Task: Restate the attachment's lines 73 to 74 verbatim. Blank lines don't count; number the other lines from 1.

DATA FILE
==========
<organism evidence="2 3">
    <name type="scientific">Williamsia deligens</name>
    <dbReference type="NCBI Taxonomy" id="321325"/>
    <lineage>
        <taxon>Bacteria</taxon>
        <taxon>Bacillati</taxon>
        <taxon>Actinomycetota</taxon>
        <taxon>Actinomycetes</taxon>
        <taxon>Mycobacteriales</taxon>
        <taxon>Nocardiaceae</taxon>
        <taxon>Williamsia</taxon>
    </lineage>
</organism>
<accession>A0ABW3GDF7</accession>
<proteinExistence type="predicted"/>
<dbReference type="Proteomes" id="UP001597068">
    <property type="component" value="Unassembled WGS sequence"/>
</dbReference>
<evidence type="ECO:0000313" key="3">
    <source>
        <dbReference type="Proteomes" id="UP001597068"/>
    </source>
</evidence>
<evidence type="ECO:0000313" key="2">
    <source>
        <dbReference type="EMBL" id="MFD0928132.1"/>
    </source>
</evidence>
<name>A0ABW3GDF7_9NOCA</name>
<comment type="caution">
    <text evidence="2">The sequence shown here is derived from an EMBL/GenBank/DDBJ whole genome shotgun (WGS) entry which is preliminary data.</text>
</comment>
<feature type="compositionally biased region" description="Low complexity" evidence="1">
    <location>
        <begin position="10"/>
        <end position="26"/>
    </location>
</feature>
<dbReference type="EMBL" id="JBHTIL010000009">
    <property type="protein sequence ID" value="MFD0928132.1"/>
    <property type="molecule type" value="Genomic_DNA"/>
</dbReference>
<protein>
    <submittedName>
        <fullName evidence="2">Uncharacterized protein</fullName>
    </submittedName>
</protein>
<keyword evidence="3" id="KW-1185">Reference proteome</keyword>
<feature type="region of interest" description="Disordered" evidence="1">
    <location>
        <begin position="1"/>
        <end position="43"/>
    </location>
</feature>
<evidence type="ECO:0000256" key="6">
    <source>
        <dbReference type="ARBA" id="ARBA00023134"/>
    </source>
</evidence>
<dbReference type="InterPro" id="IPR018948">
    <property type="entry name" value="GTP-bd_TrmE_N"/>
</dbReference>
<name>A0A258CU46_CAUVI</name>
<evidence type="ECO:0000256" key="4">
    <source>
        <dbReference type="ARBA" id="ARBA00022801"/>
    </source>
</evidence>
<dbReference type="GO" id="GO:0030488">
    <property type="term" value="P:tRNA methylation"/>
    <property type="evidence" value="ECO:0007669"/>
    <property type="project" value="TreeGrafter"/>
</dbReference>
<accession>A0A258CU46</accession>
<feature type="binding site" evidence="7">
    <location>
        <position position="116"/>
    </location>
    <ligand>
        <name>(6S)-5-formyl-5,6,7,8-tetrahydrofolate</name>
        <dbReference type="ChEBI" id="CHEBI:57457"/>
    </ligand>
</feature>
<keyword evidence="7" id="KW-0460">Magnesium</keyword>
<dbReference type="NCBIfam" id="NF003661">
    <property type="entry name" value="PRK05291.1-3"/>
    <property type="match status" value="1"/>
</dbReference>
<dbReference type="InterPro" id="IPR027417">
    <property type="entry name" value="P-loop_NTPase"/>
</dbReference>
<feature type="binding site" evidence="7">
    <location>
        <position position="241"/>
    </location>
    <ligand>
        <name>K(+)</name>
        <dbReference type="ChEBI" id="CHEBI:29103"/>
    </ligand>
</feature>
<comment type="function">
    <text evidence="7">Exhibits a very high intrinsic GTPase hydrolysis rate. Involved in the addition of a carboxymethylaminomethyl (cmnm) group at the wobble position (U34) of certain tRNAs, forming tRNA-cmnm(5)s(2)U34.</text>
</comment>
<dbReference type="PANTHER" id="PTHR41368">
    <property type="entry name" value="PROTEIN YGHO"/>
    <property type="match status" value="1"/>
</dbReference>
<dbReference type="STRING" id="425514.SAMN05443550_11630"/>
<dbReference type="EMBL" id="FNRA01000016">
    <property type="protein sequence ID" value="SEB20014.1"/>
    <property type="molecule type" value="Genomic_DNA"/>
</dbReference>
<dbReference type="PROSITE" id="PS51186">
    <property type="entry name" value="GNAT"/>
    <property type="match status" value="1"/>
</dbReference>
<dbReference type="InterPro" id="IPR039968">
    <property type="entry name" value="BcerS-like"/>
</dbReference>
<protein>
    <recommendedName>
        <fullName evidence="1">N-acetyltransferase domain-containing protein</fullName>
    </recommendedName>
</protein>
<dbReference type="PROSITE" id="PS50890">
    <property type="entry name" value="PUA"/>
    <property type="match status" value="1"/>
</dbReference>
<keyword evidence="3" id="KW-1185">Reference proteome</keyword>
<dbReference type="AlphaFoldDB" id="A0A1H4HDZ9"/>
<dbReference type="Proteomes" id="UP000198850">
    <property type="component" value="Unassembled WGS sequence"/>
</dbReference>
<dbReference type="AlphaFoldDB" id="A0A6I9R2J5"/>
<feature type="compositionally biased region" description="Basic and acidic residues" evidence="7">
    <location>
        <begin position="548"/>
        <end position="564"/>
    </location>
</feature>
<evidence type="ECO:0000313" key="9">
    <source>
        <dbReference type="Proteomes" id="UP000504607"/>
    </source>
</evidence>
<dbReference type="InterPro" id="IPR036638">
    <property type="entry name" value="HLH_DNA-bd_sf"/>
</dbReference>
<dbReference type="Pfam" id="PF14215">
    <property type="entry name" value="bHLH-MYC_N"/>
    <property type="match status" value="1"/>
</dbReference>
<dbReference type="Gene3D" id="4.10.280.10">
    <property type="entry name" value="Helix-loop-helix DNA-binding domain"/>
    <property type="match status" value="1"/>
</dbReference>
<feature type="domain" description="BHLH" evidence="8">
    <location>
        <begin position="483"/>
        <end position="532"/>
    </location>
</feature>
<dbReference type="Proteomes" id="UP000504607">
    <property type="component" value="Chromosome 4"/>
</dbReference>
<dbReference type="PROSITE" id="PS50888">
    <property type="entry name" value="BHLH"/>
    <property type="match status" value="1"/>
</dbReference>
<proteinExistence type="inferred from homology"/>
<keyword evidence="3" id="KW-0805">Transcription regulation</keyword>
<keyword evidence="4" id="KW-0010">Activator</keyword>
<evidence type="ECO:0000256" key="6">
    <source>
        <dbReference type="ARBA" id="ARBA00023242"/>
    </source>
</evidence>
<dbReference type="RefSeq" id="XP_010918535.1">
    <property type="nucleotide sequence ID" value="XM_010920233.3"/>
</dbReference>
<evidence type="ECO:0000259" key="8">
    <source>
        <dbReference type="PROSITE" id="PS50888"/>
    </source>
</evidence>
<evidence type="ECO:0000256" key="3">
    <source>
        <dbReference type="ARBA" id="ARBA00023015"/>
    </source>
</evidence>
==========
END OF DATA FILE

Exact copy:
</dbReference>
<accession>A0A258CU46</accession>